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I was a kid, I used to get so excited hanging a stocking with my
name on it on our stair railing on Christmas Eve. We didn’t have a
fireplace, so no mantel. When I became an adult, I used to see
handmade Christmas stockings at church bazaars and at yard sales and
began to buy the ones I liked the most. Now I have quite a
collection. During the holidays, I hang some of them on the railing
of the stairway and other locations in my house. But how did this
custom get started? And are Christmas stockings good collectibles?
getting into the history of the Christmas stocking
tradition, it’s important to put the collecting of these
stockings in perspective. While people actively followed
this tradition throughout the 19th century, children back
then used their own stockings for the most part. At the
height of the Victorian Era, specially made Christmas
stockings began to appear, often made in crazy quilt designs
using scraps of cloth leftover from making clothes.
But ordinary children’s stockings couldn’t hold much in the
way of treats—perhaps some fruit and candies. It wasn’t
until the mid-20th century that larger commercially made
Christmas stockings began to appear in stores. However,
those with a craftier bent still made their own stockings
from felt or velvet, decorated with appliques.
Though historical origins of the Christmas stocking exist,
many historians believe its beginnings date back to a legend
involving St. Nicholas. As he was passing through a village,
he heard about a nobleman whose wife had recently died of an
illness, leaving him and his three beautiful daughters in
despair. Devastated by his wife's death, he squandered all
his wealth and property, forcing him and his daughters to
move into a lowly peasant’s cottage. His daughters, each
ready to marry, couldn’t do so because he had no money to
give them dowries.
Nicholas knew that the father would be too proud to accept
money from him, so he came up with a plan to help him
secretly. One night after the daughters had washed out their
clothing, they hung their stockings over the fireplace to
dry. That night St. Nicholas stopped by the cottage after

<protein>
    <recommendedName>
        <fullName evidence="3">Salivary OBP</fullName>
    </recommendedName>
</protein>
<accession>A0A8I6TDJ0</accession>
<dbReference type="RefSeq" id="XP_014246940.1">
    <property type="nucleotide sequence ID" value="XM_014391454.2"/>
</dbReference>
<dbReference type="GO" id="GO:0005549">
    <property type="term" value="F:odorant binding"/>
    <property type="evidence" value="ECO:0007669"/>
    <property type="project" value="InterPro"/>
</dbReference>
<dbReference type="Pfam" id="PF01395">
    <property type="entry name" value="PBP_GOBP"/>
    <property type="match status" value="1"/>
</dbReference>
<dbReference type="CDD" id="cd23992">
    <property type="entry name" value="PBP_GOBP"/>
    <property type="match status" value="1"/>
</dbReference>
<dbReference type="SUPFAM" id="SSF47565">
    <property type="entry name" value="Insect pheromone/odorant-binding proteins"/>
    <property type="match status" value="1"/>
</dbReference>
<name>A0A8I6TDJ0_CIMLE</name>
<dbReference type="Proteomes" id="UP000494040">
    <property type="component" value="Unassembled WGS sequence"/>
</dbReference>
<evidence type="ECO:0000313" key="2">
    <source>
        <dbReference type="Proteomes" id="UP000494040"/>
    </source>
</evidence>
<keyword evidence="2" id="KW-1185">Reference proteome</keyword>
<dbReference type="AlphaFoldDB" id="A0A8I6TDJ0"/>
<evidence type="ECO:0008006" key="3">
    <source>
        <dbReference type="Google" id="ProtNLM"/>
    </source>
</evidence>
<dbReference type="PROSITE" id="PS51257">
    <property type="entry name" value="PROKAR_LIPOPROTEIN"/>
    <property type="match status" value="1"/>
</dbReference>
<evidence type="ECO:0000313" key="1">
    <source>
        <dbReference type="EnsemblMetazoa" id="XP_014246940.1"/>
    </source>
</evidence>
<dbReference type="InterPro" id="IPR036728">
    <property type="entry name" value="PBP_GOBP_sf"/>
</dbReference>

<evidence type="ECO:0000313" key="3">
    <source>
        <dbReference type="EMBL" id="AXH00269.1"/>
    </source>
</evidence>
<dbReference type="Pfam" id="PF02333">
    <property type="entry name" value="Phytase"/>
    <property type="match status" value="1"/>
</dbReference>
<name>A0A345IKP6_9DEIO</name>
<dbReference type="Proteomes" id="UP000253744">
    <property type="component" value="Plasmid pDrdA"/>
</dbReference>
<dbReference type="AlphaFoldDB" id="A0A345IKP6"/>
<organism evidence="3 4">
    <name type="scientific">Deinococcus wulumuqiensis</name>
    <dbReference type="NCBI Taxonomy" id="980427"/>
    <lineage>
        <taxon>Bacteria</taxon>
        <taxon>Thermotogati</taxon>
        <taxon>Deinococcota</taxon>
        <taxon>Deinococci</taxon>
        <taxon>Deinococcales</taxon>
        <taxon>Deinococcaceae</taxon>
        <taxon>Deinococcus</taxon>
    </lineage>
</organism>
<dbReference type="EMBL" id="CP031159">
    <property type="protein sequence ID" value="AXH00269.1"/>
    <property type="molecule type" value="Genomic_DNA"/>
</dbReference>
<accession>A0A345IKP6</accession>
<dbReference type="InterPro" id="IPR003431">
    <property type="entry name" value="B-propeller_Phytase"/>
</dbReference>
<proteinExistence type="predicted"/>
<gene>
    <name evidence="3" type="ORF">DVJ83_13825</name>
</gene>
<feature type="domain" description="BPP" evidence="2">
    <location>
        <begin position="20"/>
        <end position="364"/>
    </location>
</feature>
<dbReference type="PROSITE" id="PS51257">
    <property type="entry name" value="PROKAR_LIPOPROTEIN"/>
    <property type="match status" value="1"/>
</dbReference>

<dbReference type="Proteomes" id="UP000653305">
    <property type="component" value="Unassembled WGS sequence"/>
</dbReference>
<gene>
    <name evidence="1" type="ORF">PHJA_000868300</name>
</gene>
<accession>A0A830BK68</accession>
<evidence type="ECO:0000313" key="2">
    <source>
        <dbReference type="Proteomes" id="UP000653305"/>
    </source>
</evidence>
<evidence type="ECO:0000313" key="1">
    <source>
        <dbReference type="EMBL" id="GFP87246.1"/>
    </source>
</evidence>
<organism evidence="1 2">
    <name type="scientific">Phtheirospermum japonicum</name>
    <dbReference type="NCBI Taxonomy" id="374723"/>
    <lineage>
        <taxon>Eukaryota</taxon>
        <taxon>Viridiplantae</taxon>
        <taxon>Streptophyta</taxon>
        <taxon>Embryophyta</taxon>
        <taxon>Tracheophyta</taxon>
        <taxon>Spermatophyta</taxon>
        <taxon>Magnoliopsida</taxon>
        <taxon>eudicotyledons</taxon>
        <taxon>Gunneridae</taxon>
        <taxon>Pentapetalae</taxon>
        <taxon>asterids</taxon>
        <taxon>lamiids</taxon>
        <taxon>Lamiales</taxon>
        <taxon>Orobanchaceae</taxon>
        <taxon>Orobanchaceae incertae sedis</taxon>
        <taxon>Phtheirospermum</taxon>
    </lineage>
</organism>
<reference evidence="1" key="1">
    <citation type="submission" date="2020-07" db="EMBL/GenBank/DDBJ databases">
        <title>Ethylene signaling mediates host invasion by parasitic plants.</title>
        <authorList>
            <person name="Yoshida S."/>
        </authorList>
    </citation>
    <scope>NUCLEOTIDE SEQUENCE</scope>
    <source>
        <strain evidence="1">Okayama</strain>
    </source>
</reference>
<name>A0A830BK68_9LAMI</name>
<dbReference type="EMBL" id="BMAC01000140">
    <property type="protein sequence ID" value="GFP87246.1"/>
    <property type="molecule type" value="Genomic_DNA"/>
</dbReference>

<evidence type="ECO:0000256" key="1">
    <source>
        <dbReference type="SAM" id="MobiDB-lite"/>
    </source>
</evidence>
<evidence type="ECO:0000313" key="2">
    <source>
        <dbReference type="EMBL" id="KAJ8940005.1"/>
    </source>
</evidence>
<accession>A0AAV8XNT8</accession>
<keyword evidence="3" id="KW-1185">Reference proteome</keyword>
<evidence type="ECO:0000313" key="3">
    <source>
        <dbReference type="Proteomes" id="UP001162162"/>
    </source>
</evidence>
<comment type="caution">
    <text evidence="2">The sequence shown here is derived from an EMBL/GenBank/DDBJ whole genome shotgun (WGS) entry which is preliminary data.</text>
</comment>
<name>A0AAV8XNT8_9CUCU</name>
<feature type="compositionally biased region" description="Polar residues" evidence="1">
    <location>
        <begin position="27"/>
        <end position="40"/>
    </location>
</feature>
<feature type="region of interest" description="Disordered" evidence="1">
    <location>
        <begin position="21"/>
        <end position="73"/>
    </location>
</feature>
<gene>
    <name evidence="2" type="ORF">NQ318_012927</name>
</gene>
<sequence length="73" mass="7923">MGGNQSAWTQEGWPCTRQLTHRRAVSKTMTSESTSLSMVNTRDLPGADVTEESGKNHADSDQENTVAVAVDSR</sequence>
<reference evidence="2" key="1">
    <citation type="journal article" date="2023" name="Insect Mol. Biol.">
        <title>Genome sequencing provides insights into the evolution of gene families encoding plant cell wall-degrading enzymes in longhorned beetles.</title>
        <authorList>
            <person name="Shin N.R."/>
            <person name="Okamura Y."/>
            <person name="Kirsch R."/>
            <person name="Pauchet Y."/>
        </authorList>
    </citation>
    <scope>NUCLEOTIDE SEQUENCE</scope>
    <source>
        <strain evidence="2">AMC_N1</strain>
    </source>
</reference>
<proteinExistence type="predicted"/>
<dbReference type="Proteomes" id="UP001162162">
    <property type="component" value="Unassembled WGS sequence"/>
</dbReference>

the family had gone to bed. He peeked in the window and saw
the daughters' stockings hanging by the fire. St. Nicholas
reached into his pouch and felt three small sacks of gold.
He threw one of them through the window, providing a dowry
for the eldest girl, then provided dowries for the other two
daughters in the same manner on subsequent evenings.
the third evening, the father caught Nicholas throwing the
third sack of gold, and thanked him for his generosity. In
some versions of this story, Nicholas throws the sacks of
gold down the chimney, and they fall into each of the
daughter's stockings, hanging to dry by the fire. This is a
bit implausible since the stockings would have been hanging
above the fire and not anywhere near the chimney opening in
Another interpretation of the stocking custom says that it
began in Germany where children would place their boots,
filled with carrots, straw, or sugar cubes, near the chimney
for the flying horse of a legendary figure named Odin, who
would reward the children for their kindness by replacing
his horse Sleipnir's food with gifts or candy.
the adoption of Christianity in medieval times, Europeans
began honoring St. Nicholas on December 6. In the
Netherlands, Belgium, and Germany, folk traditions developed
around the idea of St. Nicholas bringing treats to children
on St. Nicholas's Eve. Parents told their children to leave
their shoes by the fire on that evening so that the Nicholas
could climb down the chimney and fill them up with fruit,
nuts, and cookies. Some parents substituted stockings for
Eventually, people moved the tradition of giving gifts to
children from St. Nicholas Day to Christmas. In Germany
children began to hang stockings at end of their beds on
Christmas Eve so that Christkindel or the Christ Child could
fill them with treats as he voyaged from house to house. As
Germans emigrated to America in the 19th century, they
brought the stocking custom with them.
Part of the fun of collecting old and vintage Christmas stockings is in
displaying them during the holidays. While most commercial stockings
aren’t worth very much, collecting them is akin to collecting old
Christmas balls. So as you hang your stocking on the fireplace mantel or
the stairway, think of St. Nicholas.
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